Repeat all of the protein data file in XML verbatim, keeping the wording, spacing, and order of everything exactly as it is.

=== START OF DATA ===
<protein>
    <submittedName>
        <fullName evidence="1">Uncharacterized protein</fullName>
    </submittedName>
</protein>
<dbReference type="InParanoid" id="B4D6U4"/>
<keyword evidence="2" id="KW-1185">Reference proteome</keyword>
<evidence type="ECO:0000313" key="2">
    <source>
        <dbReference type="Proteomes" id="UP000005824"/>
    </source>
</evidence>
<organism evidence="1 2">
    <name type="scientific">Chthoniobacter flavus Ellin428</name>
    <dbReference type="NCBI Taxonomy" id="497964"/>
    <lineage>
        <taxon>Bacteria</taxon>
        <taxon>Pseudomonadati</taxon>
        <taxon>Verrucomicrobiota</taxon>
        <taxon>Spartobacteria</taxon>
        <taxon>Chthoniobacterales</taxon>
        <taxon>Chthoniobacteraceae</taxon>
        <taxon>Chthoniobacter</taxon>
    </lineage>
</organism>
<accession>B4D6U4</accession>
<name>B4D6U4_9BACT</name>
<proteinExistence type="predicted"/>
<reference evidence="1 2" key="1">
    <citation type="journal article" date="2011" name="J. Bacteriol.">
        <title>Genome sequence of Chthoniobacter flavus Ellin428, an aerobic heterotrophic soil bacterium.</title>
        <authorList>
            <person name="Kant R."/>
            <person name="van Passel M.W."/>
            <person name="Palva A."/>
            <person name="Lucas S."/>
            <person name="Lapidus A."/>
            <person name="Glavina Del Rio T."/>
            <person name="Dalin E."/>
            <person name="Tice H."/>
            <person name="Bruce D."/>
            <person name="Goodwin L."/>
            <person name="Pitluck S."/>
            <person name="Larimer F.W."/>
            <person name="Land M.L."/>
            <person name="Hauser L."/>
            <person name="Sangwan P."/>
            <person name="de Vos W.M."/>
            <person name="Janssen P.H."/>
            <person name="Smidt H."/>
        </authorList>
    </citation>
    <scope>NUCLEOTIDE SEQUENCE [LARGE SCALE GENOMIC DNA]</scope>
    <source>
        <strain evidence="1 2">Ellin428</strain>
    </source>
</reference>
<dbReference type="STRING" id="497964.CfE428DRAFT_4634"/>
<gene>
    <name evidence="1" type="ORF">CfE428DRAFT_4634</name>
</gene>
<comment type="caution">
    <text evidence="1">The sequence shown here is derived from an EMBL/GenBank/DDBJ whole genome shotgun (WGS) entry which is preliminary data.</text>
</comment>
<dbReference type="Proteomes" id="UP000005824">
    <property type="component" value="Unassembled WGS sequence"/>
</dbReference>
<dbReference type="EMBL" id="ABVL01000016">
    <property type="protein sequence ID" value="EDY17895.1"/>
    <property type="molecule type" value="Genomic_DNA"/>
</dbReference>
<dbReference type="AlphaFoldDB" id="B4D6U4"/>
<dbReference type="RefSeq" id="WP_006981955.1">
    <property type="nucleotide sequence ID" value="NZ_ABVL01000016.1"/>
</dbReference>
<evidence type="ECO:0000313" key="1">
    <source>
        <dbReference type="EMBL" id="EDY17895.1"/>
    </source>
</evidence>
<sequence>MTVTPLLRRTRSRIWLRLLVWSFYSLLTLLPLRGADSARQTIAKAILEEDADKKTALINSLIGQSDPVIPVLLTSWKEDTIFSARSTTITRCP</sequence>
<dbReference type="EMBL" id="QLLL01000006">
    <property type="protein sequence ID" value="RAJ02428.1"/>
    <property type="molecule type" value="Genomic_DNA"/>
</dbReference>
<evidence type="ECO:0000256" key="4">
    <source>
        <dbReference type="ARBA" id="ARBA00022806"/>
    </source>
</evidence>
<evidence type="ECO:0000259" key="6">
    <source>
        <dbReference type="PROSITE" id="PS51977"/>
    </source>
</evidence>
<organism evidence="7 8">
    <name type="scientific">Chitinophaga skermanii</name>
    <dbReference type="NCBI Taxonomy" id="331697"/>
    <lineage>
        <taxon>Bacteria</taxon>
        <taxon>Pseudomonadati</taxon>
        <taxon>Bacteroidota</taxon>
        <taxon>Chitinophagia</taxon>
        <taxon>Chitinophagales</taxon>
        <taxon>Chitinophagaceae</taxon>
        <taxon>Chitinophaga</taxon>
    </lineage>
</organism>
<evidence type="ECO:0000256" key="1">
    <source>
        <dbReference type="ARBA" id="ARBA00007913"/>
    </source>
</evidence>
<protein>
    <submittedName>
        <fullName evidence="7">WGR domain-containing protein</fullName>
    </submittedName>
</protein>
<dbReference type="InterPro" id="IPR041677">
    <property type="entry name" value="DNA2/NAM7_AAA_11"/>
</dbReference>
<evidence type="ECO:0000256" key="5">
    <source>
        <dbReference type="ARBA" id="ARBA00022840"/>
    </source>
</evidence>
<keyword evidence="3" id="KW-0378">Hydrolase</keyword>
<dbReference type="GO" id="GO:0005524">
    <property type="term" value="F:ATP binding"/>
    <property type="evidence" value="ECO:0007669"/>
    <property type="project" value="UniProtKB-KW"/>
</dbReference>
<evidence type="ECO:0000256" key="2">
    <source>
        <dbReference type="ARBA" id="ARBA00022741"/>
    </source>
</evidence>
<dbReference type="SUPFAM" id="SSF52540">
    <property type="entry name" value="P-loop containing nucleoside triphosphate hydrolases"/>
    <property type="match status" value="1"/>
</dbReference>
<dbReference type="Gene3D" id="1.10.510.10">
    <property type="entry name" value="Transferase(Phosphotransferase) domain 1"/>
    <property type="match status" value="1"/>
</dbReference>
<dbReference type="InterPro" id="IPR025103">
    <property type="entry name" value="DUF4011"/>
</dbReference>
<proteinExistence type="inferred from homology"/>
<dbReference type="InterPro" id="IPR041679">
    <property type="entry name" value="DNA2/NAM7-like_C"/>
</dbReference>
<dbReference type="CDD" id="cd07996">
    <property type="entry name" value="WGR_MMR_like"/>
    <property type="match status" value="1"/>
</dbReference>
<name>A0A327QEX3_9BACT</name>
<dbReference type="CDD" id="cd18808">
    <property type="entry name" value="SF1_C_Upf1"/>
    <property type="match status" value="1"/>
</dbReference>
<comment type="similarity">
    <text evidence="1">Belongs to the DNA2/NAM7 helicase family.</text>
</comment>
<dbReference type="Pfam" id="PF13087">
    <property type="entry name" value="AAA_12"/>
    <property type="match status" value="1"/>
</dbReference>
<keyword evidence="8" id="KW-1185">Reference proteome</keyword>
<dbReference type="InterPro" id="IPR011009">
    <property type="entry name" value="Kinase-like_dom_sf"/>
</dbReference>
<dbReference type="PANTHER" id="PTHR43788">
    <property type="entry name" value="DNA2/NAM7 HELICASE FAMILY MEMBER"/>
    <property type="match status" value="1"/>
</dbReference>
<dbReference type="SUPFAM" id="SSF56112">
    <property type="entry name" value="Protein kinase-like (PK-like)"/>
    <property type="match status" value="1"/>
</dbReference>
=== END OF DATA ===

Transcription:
<protein>
    <submittedName>
        <fullName evidence="1">Uncharacterized protein</fullName>
    </submittedName>
</protein>
<dbReference type="InParanoid" id="B4D6U4"/>
<keyword evidence="2" id="KW-1185">Reference proteome</keyword>
<evidence type="ECO:0000313" key="2">
    <source>
        <dbReference type="Proteomes" id="UP000005824"/>
    </source>
</evidence>
<organism evidence="1 2">
    <name type="scientific">Chthoniobacter flavus Ellin428</name>
    <dbReference type="NCBI Taxonomy" id="497964"/>
    <lineage>
        <taxon>Bacteria</taxon>
        <taxon>Pseudomonadati</taxon>
        <taxon>Verrucomicrobiota</taxon>
        <taxon>Spartobacteria</taxon>
        <taxon>Chthoniobacterales</taxon>
        <taxon>Chthoniobacteraceae</taxon>
        <taxon>Chthoniobacter</taxon>
    </lineage>
</organism>
<accession>B4D6U4</accession>
<name>B4D6U4_9BACT</name>
<proteinExistence type="predicted"/>
<reference evidence="1 2" key="1">
    <citation type="journal article" date="2011" name="J. Bacteriol.">
        <title>Genome sequence of Chthoniobacter flavus Ellin428, an aerobic heterotrophic soil bacterium.</title>
        <authorList>
            <person name="Kant R."/>
            <person name="van Passel M.W."/>
            <person name="Palva A."/>
            <person name="Lucas S."/>
            <person name="Lapidus A."/>
            <person name="Glavina Del Rio T."/>
            <person name="Dalin E."/>
            <person name="Tice H."/>
            <person name="Bruce D."/>
            <person name="Goodwin L."/>
            <person name="Pitluck S."/>
            <person name="Larimer F.W."/>
            <person name="Land M.L."/>
            <person name="Hauser L."/>
            <person name="Sangwan P."/>
            <person name="de Vos W.M."/>
            <person name="Janssen P.H."/>
            <person name="Smidt H."/>
        </authorList>
    </citation>
    <scope>NUCLEOTIDE SEQUENCE [LARGE SCALE GENOMIC DNA]</scope>
    <source>
        <strain evidence="1 2">Ellin428</strain>
    </source>
</reference>
<dbReference type="STRING" id="497964.CfE428DRAFT_4634"/>
<gene>
    <name evidence="1" type="ORF">CfE428DRAFT_4634</name>
</gene>
<comment type="caution">
    <text evidence="1">The sequence shown here is derived from an EMBL/GenBank/DDBJ whole genome shotgun (WGS) entry which is preliminary data.</text>
</comment>
<dbReference type="Proteomes" id="UP000005824">
    <property type="component" value="Unassembled WGS sequence"/>
</dbReference>
<dbReference type="EMBL" id="ABVL01000016">
    <property type="protein sequence ID" value="EDY17895.1"/>
    <property type="molecule type" value="Genomic_DNA"/>
</dbReference>
<dbReference type="AlphaFoldDB" id="B4D6U4"/>
<dbReference type="RefSeq" id="WP_006981955.1">
    <property type="nucleotide sequence ID" value="NZ_ABVL01000016.1"/>
</dbReference>
<evidence type="ECO:0000313" key="1">
    <source>
        <dbReference type="EMBL" id="EDY17895.1"/>
    </source>
</evidence>
<sequence>MTVTPLLRRTRSRIWLRLLVWSFYSLLTLLPLRGADSARQTIAKAILEEDADKKTALINSLIGQSDPVIPVLLTSWKEDTIFSARSTTITRCP</sequence>
<dbReference type="EMBL" id="QLLL01000006">
    <property type="protein sequence ID" value="RAJ02428.1"/>
    <property type="molecule type" value="Genomic_DNA"/>
</dbReference>
<evidence type="ECO:0000256" key="4">
    <source>
        <dbReference type="ARBA" id="ARBA00022806"/>
    </source>
</evidence>
<evidence type="ECO:0000259" key="6">
    <source>
        <dbReference type="PROSITE" id="PS51977"/>
    </source>
</evidence>
<organism evidence="7 8">
    <name type="scientific">Chitinophaga skermanii</name>
    <dbReference type="NCBI Taxonomy" id="331697"/>
    <lineage>
        <taxon>Bacteria</taxon>
        <taxon>Pseudomonadati</taxon>
        <taxon>Bacteroidota</taxon>
        <taxon>Chitinophagia</taxon>
        <taxon>Chitinophagales</taxon>
        <taxon>Chitinophagaceae</taxon>
        <taxon>Chitinophaga</taxon>
    </lineage>
</organism>
<evidence type="ECO:0000256" key="1">
    <source>
        <dbReference type="ARBA" id="ARBA00007913"/>
    </source>
</evidence>
<protein>
    <submittedName>
        <fullName evidence="7">WGR domain-containing protein</fullName>
    </submittedName>
</protein>
<dbReference type="InterPro" id="IPR041677">
    <property type="entry name" value="DNA2/NAM7_AAA_11"/>
</dbReference>
<evidence type="ECO:0000256" key="5">
    <source>
        <dbReference type="ARBA" id="ARBA00022840"/>
    </source>
</evidence>
<keyword evidence="3" id="KW-0378">Hydrolase</keyword>
<dbReference type="GO" id="GO:0005524">
    <property type="term" value="F:ATP binding"/>
    <property type="evidence" value="ECO:0007669"/>
    <property type="project" value="UniProtKB-KW"/>
</dbReference>
<evidence type="ECO:0000256" key="2">
    <source>
        <dbReference type="ARBA" id="ARBA00022741"/>
    </source>
</evidence>
<dbReference type="SUPFAM" id="SSF52540">
    <property type="entry name" value="P-loop containing nucleoside triphosphate hydrolases"/>
    <property type="match status" value="1"/>
</dbReference>
<dbReference type="Gene3D" id="1.10.510.10">
    <property type="entry name" value="Transferase(Phosphotransferase) domain 1"/>
    <property type="match status" value="1"/>
</dbReference>
<dbReference type="InterPro" id="IPR025103">
    <property type="entry name" value="DUF4011"/>
</dbReference>
<proteinExistence type="inferred from homology"/>
<dbReference type="InterPro" id="IPR041679">
    <property type="entry name" value="DNA2/NAM7-like_C"/>
</dbReference>
<dbReference type="CDD" id="cd07996">
    <property type="entry name" value="WGR_MMR_like"/>
    <property type="match status" value="1"/>
</dbReference>
<name>A0A327QEX3_9BACT</name>
<dbReference type="CDD" id="cd18808">
    <property type="entry name" value="SF1_C_Upf1"/>
    <property type="match status" value="1"/>
</dbReference>
<comment type="similarity">
    <text evidence="1">Belongs to the DNA2/NAM7 helicase family.</text>
</comment>
<dbReference type="Pfam" id="PF13087">
    <property type="entry name" value="AAA_12"/>
    <property type="match status" value="1"/>
</dbReference>
<keyword evidence="8" id="KW-1185">Reference proteome</keyword>
<dbReference type="InterPro" id="IPR011009">
    <property type="entry name" value="Kinase-like_dom_sf"/>
</dbReference>
<dbReference type="PANTHER" id="PTHR43788">
    <property type="entry name" value="DNA2/NAM7 HELICASE FAMILY MEMBER"/>
    <property type="match status" value="1"/>
</dbReference>
<dbReference type="SUPFAM" id="SSF56112">
    <property type="entry name" value="Protein kinase-like (PK-like)"/>
    <property type="match status" value="1"/>
</dbReference>